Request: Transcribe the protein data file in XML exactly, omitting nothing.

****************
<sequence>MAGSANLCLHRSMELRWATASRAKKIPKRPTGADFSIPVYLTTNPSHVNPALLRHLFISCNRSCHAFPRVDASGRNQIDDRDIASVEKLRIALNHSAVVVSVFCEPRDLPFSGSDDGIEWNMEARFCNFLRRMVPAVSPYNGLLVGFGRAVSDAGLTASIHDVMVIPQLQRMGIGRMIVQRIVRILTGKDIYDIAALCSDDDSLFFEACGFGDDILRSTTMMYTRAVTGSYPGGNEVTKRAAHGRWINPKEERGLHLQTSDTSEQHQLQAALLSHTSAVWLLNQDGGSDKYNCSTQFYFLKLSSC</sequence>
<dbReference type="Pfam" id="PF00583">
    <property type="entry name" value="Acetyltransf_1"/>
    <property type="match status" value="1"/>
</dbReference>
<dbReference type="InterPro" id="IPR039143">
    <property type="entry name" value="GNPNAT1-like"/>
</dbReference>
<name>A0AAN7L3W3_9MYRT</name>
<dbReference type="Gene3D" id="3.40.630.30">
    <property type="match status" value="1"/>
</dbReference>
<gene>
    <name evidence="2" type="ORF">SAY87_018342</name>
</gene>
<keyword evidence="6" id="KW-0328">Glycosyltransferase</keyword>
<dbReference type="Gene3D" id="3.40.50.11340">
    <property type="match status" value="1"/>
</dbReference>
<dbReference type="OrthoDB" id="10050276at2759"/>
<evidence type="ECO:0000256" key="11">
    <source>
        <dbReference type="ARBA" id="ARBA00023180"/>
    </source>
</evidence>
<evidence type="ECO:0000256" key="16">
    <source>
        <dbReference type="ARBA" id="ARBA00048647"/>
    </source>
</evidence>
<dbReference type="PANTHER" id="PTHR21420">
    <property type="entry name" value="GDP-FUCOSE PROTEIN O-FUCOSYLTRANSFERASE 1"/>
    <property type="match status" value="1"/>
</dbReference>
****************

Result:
<sequence>MAGSANLCLHRSMELRWATASRAKKIPKRPTGADFSIPVYLTTNPSHVNPALLRHLFISCNRSCHAFPRVDASGRNQIDDRDIASVEKLRIALNHSAVVVSVFCEPRDLPFSGSDDGIEWNMEARFCNFLRRMVPAVSPYNGLLVGFGRAVSDAGLTASIHDVMVIPQLQRMGIGRMIVQRIVRILTGKDIYDIAALCSDDDSLFFEACGFGDDILRSTTMMYTRAVTGSYPGGNEVTKRAAHGRWINPKEERGLHLQTSDTSEQHQLQAALLSHTSAVWLLNQDGGSDKYNCSTQFYFLKLSSC</sequence>
<dbReference type="Pfam" id="PF00583">
    <property type="entry name" value="Acetyltransf_1"/>
    <property type="match status" value="1"/>
</dbReference>
<dbReference type="InterPro" id="IPR039143">
    <property type="entry name" value="GNPNAT1-like"/>
</dbReference>
<name>A0AAN7L3W3_9MYRT</name>
<dbReference type="Gene3D" id="3.40.630.30">
    <property type="match status" value="1"/>
</dbReference>
<gene>
    <name evidence="2" type="ORF">SAY87_018342</name>
</gene>
<keyword evidence="6" id="KW-0328">Glycosyltransferase</keyword>
<dbReference type="Gene3D" id="3.40.50.11340">
    <property type="match status" value="1"/>
</dbReference>
<dbReference type="OrthoDB" id="10050276at2759"/>
<evidence type="ECO:0000256" key="11">
    <source>
        <dbReference type="ARBA" id="ARBA00023180"/>
    </source>
</evidence>
<evidence type="ECO:0000256" key="16">
    <source>
        <dbReference type="ARBA" id="ARBA00048647"/>
    </source>
</evidence>
<dbReference type="PANTHER" id="PTHR21420">
    <property type="entry name" value="GDP-FUCOSE PROTEIN O-FUCOSYLTRANSFERASE 1"/>
    <property type="match status" value="1"/>
</dbReference>